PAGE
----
Home JAMES R. COREY & another vs. INDEPENDENT ICE COMPANY & others.

226 Mass. 391

January 17, 1917 - March 13, 1917

Suffolk County


Corporation, Authority of directors.

The directors of a corporation properly may employ counsel to defend suits in equity brought by a minority in interest of the holders of preferred stock in the corporation to set aside an honest and desirable reorganization by which the credit and business of the corporation had been preserved and greatly enlarged and the holders of both the common and the preferred stock had been benefited, the suits having been unjustifiable attempts to overset the reorganization for the plaintiffs' personal advantage and not for the benefit of the corporation.

BILL IN EQUITY , filed in the Supreme Judicial Court on March 8, 1912, and later amended as of February 26, 1916, as described in the opinion.

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The exceptions of the plaintiffs to the master's report which are mentioned in the opinion as the only ones before this court were as follows:

"The plaintiffs except to said report because the same contains findings of fact which are not justified by the evidence, and which are against the evidence and the weight thereof, as follows: . . .

"(2) That the suit brought in Maine by the present plaintiffs was upon the same ground as the suit by Foster and Currier in Massachusetts, and that both the Massachusetts and the Maine suits were against the corporation. . . .

"(16) That in the Maine litigation Ferris and Corey attempted to break up the reorganization of the Independent Ice Company which had been effected in 1902, and to have cancelled the capital stock which had been issued to Hopkins and his associates and which is now owned by the Boston Ice Company, on the grounds of fraud. . . .

"(34) That the suit of Foster and Currier was an unjustifiable attempt to set aside the reorganization.

"(35) That it was the duty of the Independent Ice Company as a corporation to defend the Foster and Currier suit brought to set aside and annul the reorganization of the corporation.

"(36) That the Independent Ice Company is not entitled to recover any part of the $5,706.95 paid to Stone and Stone.

"(37) That the plaintiffs have offered no excuse whatever for the delay in bringing suit.

"(38) That the board of directors was entirely justified in declining to bring the suits requested."

The case was heard at its different stages, including a recommittal to the master and a second report by the master, by Pierce, J., who made a final decree adjudging and ordering "that both the reports of the master be and hereby are confirmed, and all findings of fact therein contained be and hereby are made and confirmed by the court, and that all exceptions of all parties be and hereby are overruled, and that the plaintiffs' bill be and hereby is dismissed with costs to the defendants in the sum of $20.47."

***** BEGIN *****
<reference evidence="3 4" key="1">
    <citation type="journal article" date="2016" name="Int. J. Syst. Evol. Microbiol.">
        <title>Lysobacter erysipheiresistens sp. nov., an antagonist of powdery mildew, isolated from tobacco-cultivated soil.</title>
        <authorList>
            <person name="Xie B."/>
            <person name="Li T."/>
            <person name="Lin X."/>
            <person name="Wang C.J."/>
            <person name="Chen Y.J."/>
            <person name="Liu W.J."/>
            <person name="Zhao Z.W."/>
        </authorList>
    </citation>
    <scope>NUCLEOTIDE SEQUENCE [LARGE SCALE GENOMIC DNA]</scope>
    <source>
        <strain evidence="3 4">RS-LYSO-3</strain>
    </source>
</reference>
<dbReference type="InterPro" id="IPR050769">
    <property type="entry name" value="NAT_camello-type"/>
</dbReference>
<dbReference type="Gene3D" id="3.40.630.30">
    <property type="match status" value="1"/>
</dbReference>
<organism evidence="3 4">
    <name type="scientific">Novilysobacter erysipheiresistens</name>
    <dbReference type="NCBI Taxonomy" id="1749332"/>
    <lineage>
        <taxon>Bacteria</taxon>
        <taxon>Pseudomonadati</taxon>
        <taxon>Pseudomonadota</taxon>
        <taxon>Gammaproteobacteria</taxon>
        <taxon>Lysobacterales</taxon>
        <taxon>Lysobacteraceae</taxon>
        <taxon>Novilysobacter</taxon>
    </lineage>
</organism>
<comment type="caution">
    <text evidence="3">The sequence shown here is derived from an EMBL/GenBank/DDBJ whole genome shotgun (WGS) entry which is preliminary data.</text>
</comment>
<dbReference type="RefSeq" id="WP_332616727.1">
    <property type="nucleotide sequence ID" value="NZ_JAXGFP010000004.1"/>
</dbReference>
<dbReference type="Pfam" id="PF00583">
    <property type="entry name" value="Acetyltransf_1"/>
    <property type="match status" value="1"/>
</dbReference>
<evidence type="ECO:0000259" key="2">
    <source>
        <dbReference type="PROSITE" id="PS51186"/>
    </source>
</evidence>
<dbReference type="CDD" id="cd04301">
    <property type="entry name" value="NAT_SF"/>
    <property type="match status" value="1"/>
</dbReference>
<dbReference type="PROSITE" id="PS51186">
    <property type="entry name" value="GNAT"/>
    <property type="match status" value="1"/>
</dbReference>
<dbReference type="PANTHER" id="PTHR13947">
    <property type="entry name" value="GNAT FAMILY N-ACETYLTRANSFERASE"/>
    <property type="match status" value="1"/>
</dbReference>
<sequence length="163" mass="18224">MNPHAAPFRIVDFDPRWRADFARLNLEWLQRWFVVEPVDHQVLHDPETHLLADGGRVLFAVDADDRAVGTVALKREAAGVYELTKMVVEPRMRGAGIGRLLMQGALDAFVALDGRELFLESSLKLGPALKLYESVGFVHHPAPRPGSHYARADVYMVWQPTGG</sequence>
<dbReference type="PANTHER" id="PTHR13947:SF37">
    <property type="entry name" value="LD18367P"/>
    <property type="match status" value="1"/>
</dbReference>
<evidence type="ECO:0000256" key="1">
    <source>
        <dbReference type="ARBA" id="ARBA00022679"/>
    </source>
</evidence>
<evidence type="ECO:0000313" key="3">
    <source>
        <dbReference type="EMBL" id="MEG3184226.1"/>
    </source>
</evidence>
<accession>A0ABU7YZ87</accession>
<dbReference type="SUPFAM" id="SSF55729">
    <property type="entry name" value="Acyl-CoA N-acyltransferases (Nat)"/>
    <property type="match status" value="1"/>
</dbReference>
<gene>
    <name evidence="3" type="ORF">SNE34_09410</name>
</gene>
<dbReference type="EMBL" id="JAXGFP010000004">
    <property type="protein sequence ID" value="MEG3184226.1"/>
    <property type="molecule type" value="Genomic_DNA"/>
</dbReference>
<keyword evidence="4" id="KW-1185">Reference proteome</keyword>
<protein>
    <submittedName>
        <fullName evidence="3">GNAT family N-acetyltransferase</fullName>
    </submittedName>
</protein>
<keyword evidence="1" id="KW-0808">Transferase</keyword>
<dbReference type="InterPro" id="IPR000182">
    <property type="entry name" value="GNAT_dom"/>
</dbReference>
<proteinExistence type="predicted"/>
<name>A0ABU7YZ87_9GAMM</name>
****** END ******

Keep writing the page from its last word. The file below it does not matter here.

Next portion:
The plaintiffs appealed.

A. Lincoln, for the plaintiffs.

B. B. Jones & R. B. Stone, for the defendants.

BRALEY, J. By the plaintiffs' waiver, and because exceptions

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do not lie to the refusal of a master to make findings of fact as requested, only the second, sixteenth, thirty-fourth, thirty-fifth, thirty-sixth, thirty-seventh and thirty-eighth exceptions are before us. Ginn v. Almy, 212 Mass. 486, 496. Warfield v. Adams, 215 Mass. 506, 519.

It is settled that funds of a corporation can be lawfully used for corporate purposes only, and, if misappropriated by the directors, they and whoever with notice participates with them, are jointly and severally liable to the corporation for the loss and damage. United Zinc Co. v. Harwood, 216 Mass. 474, 476, and cases cited. If the corporation, by reason of being under the control of the defaulting officers or for other insufficient reasons, remains inactive, nevertheless equity will afford relief on a bill brought by one or more of the stockholders for its benefit and to which it must be made a party. Smith v. Hunt, 12 Met. 371, 385. Von Arnim v. American Tube Works, 188 Mass. 515. The plaintiffs as minority stockholders, relying on these familiar principles, bring the present suit in behalf of the defendant the Independent Ice Company, a foreign corporation doing business in this Commonwealth, hereafter designated as the corporation, against the Boston Ice Company, to which we shall refer as the company, and the individual defendants, directors of the corporation, by whom the alleged wrongful expenditures were made or authorized. The corporation and the company are engaged in cutting and harvesting ice which is retailed in substantially the same territory, and, while the company has acquired control of a majority of the stock of the corporation, there has been no consolidation, but each carries on business independently of the other, although both have become subsidiaries of the American Ice Company. If, because of the statement of these relations with much particularity, the frame of the original bill is more comprehensive, the contest finally centred upon the right of the corporation to employ and pay counsel for services rendered in certain suits in which it had been made a party.

The plaintiffs contend that the directors in voting for these expenditures exceeded their powers, and it becomes necessary to review in connection with the evidence reported the findings of the master on this question. The finances of the corporation having become so straitened that insolvency seemed inevitable, the plaintiffs,

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who were deeply interested in its success, succeeded in obtaining from the defendant Flanders and one Hopkins, with whom one Bartlett was subsequently associated, the pecuniary assistance needed, and a voluntary reorganization without scaling the liabilities of the corporation followed, resulting in the payment of its debts and the establishment of a successful business.